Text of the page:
Loose as a goose from the previous bad race, I was ready to go. I wanted to expel the demons from the last race.This race would be a straight out and back course and completely flat. Even though it was in the warmer part of the year I felt that a fast race could be had. I arrived early and did a 3 mile warm up. During my warm up I thought about the 9 mile progressive run that I had done 2 days earlier where my run had gone down to the 5:20's. I thought to myself, I wasted my race right there! Sure enough my legs agreed as I had trouble running faster than 8:30 pace on the warm up. On my way back I ran into J.P. Machemehl. Sugar Land is his hood and so seeing him here was not a surprise. We both talked about how slow we felt and were basically having a contest about who felt the worst. He said he wasn't going to go out any faster than 5 minute pace and I said if there is nobody but me and him in contention then I won't go out any faster as I really didn't feel up to it. On my way to the starting line I saw fellow Kenyan Way Elite runner Carlos Arias. He, like myself, had a bad experience at the Astros 5k and I'm sure he also wanted to exorcise the demons.
Soon enough we lined up and the gun sounded and we were off. We started out pretty slow as no one really wanted to pick up the pace. the first quarter mile a kid, maybe 8 years old, led the charge. Then a master runner who I'll call "Indio" since that's his nickname led for another quarter mile. We must have been running about 5:17 pace at the time and for the first time in a looong time I felt like a crowd of people (20+) were directly behind us. Then J.P. picked it up a touch and we (Carlos, J.P., and I) quickly separated with the rest of the crowd. J.P. finished the mile in the first position, Carlos second, and me third, 5:08 mile.
During the initial part of the 2nd mile I felt like we were jogging, which was fine with me, because I was slightly averse to feeling pain at the moment. We hit the turn around and that is when J.P. started to pick it up pretty good. Carlos started breathing heavily so I ran ahead and placed myself in a better position behind J.P. After a while I started to feel uncomfortable myself. I started to reach that point in the race where I always ask myself "WHY DO I DO THESE RACES?!" J.P. started to pick it up even more. Then I asked myself the second question I always ask during a race, "WHAT IF I STOPPED RIGHT NOW?!". Inevitably my desire to finish always overrides my desire to quit so I kept going. During this time I also thought to myself J.P. is out in front and I know he feels more comfortable running from the front. I hoped to myself that he doesn't turn the dial up even faster. Second mile 4:59.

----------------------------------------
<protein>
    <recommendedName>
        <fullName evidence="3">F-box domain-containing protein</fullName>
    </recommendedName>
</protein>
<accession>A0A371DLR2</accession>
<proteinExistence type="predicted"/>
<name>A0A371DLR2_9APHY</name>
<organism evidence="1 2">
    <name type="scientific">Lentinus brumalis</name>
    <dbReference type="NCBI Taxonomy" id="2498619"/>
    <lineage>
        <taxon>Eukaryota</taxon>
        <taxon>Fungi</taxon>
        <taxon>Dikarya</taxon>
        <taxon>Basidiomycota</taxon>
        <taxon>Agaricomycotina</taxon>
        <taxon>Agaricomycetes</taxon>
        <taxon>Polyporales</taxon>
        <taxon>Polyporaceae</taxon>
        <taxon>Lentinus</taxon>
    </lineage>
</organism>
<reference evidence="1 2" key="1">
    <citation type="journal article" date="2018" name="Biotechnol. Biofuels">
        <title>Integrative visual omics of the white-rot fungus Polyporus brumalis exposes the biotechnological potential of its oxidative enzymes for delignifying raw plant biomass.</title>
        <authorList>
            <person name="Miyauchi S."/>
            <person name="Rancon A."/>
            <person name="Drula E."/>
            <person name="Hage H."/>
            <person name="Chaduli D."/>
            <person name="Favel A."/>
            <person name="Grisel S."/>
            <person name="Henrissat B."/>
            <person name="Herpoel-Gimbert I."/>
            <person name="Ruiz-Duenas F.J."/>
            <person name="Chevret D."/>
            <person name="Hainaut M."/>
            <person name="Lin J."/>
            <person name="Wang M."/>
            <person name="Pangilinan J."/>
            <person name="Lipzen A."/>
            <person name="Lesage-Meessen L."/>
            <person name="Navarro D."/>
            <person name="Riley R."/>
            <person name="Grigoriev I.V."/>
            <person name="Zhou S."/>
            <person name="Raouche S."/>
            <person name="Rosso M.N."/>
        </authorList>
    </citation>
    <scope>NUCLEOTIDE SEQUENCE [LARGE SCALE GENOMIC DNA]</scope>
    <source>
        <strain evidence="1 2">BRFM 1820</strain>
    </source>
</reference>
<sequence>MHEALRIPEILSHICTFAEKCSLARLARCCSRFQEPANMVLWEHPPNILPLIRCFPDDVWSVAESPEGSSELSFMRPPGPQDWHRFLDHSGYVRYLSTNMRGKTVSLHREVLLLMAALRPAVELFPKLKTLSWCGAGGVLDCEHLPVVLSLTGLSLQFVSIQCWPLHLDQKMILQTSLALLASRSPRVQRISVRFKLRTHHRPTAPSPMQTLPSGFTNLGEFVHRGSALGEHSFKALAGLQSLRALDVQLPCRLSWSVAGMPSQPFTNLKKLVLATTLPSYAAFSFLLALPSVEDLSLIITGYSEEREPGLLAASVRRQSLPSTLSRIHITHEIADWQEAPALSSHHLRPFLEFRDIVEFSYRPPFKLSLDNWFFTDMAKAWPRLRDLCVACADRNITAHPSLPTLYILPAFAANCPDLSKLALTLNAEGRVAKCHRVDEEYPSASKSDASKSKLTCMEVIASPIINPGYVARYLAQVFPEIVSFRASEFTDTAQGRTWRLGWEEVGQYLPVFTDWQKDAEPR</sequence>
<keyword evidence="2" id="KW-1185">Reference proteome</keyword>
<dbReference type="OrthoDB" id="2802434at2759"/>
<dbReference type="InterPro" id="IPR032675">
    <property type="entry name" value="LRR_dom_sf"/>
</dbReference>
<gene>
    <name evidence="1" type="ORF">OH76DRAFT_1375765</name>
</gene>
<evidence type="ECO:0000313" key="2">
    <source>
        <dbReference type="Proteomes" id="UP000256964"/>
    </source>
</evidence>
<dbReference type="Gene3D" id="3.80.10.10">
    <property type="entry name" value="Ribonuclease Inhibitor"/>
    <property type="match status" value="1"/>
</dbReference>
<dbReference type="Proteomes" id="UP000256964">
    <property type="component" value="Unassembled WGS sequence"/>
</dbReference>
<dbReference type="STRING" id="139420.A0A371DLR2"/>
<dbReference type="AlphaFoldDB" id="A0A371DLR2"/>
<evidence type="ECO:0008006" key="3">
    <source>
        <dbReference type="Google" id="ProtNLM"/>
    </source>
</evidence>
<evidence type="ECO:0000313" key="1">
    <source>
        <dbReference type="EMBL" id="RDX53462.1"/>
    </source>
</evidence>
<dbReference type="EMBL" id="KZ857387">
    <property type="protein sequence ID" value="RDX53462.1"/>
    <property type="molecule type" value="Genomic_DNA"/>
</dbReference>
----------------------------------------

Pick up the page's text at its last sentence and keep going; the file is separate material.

The third mile was tough but by now mentally I know the race is almost over and I have less than a mile left. Fortunately for me J.P. didn't turn it up even another notch and I was able to hang on during the 3rd mile. Right before the 3 mile mark is where I pull up along side J.P. and I almost expected him to slow down a little bit because I was hoping he wasn't going to make this a hard last .1 miles. Unfortunately he started pushing so I had to push too. And right at the last moment I broke for it and created some slight separation and ended up nipping him at the finish by 1 second. I jokingly chastised him for making the race so hard as I laid sprawled out on the road. The last mile was 5:03 and the last .1 was 31 secs.
It was a great race. The final time was 15:41 which is my fastest time in about a year and a half. Yes, it's been that long since I've raced this fast. The cool thing is that I did it this summer which bodes well for me hitting 15:30 or better sometime this year. I have to thank J.P. for pushing the pace so hard during the race as without him I probably would have run 16:xx.
Once again it was a great race. I was happy to run in front of true heroes who would sacrifice their lives for our country and who have sacrificed their well being for us. They are true bona fide heroes and they have my utmost respect and appreciation.